There was a time he'd perform absolutely no Creedence Clearwater Revival tune live, much less a full album.

Time is mellowing the great John Fogerty: he's embraced CCR over the past years, has recently stated he'd be open to the idea of reuniting with Stu Cook and Doug Clifford - his two remainging original Creedence members - and has now gone as far as performing full CCR albums from start to finish live.

Last Friday night (November 18th) at The Beacon in New York City, Green River was the night's subject matter.

The landmark 1969 album from CCR that featured the classic hits "Bad Moon Rising", "Lodi" and the title track as well as the underrated "Wrote a Song for Everyone": a tune that chronicles the disilluison of John's first marriage.

Before that show, John went to his twitter account to share his thoughts on the record:

  • "Green River": "This is one of my favorite songs. When I was quite young my family use to travel toa little campsite by a little river in Northern California. Part of the lore was that the old man we saw occasionally was a direct descendant of Buffalo Bill Cody. . . (son or grandson? He was like, 90 and this was 1949!). I loved it there and this place has informed what I feel is important ever since. At about the age of eight, I became fascinated with the label on a soda fountain drink and it came

    to represent the whole mystical dimension of youth, freedom, nature, exploration, and life 'on the river.'
  • "Commotion": "I love to play the train beat. It's not so obvious in this song but that's where it started. Even 40 years ago, I was irritated by the fast pace and rapidly increasing information

    overload of modern life."
  • "Tombstone Shadow": "Sometime early in 1969, I played a show in San Bernardino, California. Right across the street from the hotel there was a little shop advertising 'Fortune Teller.' I went in

    and got my fortune read. This song is a note for note replay of that experience."
  • "Wrote A Song For Everyone": "The late-'60s was, of course, a time of great turmoil in America and around the world. Politically and socially this new energy seemed to be affecting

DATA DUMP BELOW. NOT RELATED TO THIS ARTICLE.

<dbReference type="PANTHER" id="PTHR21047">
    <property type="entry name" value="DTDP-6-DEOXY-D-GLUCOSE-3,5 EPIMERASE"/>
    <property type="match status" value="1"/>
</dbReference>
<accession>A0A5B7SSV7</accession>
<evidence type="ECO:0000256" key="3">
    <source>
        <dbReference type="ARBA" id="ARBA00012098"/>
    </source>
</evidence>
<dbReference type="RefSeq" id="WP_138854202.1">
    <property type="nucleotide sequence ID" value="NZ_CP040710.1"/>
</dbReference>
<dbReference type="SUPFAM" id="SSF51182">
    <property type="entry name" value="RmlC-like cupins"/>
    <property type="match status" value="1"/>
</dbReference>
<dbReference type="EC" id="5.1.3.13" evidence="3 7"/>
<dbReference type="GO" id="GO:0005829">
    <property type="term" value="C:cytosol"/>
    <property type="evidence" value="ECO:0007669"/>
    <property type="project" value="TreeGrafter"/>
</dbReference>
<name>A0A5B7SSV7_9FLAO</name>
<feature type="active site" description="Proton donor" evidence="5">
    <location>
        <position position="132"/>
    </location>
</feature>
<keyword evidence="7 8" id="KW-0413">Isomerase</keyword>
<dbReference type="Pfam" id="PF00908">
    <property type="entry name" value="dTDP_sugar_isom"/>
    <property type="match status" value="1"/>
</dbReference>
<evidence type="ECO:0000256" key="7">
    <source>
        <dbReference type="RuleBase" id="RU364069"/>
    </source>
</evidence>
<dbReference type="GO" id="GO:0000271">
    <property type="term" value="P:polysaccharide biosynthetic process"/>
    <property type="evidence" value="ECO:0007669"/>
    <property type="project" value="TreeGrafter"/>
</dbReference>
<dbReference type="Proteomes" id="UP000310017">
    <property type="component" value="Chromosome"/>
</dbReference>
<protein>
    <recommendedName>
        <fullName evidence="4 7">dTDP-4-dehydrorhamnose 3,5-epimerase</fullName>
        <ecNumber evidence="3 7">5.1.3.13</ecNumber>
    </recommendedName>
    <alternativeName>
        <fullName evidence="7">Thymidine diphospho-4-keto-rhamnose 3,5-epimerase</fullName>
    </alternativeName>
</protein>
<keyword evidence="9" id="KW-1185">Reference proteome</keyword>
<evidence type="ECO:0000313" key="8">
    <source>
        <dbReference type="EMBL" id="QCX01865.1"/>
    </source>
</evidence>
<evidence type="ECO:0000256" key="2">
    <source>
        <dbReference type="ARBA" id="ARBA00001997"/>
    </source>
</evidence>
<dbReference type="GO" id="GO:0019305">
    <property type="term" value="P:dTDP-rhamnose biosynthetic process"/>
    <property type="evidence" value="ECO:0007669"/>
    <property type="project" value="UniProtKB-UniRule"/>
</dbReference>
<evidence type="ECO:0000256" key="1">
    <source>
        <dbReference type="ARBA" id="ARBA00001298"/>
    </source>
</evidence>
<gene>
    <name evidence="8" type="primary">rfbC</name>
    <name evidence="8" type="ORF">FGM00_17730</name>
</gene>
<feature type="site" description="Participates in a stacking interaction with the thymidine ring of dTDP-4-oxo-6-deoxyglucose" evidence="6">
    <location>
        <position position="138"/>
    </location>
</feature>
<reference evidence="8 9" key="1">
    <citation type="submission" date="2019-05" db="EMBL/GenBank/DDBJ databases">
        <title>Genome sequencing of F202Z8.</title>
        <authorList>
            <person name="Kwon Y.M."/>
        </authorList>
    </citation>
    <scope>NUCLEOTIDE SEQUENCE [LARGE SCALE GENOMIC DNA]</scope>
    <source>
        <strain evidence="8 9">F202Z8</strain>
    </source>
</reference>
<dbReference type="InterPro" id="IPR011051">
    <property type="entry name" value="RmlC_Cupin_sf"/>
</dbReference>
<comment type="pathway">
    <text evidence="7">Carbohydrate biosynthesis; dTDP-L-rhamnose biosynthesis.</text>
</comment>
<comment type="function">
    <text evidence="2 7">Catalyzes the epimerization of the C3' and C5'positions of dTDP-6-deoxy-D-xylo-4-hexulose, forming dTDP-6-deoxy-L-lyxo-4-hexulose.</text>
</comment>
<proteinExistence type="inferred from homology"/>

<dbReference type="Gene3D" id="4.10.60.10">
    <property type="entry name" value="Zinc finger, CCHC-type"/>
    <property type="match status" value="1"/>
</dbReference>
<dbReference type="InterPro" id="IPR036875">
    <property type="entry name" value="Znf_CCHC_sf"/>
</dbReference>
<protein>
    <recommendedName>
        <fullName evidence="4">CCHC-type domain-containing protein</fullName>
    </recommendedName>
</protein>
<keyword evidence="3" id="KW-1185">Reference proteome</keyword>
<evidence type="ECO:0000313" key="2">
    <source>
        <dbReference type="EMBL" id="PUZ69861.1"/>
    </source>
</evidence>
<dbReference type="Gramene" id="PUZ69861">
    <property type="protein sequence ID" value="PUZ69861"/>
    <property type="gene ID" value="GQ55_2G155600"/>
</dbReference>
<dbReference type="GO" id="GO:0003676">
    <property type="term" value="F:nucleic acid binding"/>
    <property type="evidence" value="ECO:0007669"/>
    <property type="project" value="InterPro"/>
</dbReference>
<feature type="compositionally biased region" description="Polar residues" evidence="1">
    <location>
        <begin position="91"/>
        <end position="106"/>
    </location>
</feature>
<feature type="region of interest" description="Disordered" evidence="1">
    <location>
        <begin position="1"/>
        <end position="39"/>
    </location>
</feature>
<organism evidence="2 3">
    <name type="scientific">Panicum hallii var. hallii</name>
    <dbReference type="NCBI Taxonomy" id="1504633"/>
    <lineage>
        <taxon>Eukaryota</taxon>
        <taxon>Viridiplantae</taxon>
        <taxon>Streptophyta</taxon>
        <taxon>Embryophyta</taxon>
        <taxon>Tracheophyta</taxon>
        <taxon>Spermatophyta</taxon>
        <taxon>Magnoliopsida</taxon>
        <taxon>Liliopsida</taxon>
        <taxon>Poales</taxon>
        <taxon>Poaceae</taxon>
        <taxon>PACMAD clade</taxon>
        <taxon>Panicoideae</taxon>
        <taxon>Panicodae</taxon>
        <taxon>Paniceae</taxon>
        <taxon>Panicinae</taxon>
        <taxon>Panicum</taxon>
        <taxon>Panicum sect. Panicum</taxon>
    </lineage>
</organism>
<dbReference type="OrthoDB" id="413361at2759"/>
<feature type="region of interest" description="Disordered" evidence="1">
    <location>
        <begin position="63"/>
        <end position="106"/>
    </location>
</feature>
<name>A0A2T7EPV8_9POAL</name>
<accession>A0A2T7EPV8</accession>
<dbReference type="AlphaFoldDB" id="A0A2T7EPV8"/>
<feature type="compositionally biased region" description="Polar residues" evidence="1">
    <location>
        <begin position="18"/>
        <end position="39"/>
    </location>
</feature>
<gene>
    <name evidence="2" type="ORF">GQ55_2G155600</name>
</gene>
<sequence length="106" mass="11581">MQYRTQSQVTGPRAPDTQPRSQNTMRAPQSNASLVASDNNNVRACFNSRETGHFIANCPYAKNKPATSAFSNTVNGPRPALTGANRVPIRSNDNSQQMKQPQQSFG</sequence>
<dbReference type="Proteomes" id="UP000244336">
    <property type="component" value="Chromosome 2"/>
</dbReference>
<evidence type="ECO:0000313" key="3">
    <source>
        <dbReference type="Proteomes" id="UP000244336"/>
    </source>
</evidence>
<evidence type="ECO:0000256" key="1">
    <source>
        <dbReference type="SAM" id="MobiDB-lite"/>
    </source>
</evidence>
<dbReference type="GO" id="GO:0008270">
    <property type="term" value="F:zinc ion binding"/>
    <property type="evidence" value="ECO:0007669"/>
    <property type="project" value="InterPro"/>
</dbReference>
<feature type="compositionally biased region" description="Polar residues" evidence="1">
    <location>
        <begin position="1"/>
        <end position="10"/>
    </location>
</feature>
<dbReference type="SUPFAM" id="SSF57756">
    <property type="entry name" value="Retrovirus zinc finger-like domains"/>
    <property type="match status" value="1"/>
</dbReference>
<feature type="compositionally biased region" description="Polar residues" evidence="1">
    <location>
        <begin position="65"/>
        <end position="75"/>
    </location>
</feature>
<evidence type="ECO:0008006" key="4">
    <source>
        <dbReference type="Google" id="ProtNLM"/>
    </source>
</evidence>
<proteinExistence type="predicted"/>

everything. As some of this conflict played out in our media you could watch famous people from the older generation having trouble communicating with the younger generation. I had in mind a so called leader of millions who couldn't even lead his own son."
  • "Bad Moon Rising": "I think I knew I was going to write this song for a long time. There is an old black and white movie called The Devil And Daniel Webster. In this classic story a farmer is down on his luck and the Devil shows up and offers to make the man successful beyond his wildest dreams. There is only one catch. . . the man has to agree to give the Devil his soul. Of course, the farmer says yes.' Soon after, there is a great storm, a hurricane really, that lasts all night while the farmer cowers in his barn. The next morning, he awakens to see devastation everywhere. All the crops of his neighbors are smashed completely into the ground and yet his crops are straight up to the sky. That scene made a big impression on me."
  • "Lodi": "This is another song title that I had carried around since my childhood, somehow knowing that I would someday write a song about it. I just liked the sound of it. Funny thing is though my

    family had traveled all around Northern California when I was young, I'm pretty sure that I had never been to Lodi."
  • "Cross-Tie Walker": "Well, here it is then. I love trains. I love stories about trains. I love to watch trains. And especially, I love songs about trains! When I was quite young, we were stopped

    in our family car, at a railroad crossing. It was a long, long train. I think we were somewhere in Montana where my parents came from. My dad made a point of telling me that the engine was one of those very old and rare engines that you probably won't see much anymore. It was a steam engine from by-gone days and this romantic and mythic vision has inspired me throughout my life. Thanks,

  • "Sinister Purpose": "Ahhhh. A song about de Devil. I don't believe I have ever played this live before."
  • "The Night Time Is The Right Time": First of all, let me just say I LOVE Ray Charles! Incredible singing, great songs, great playing, great band. . . you get the idea. There is an album by Ray somewhere, out there. It used to be called In Person. It was recorded almost accidentally with the simplest of equipment. It is, in my opinion, the greatest live album EVER recorded. Get it. Anyway, this song is one of the great songs on Ray's record and a song I have been performing since high


Here John performs "Green River" and "Fortunate Son" on David Letterman  last Tuesday night (November 15th).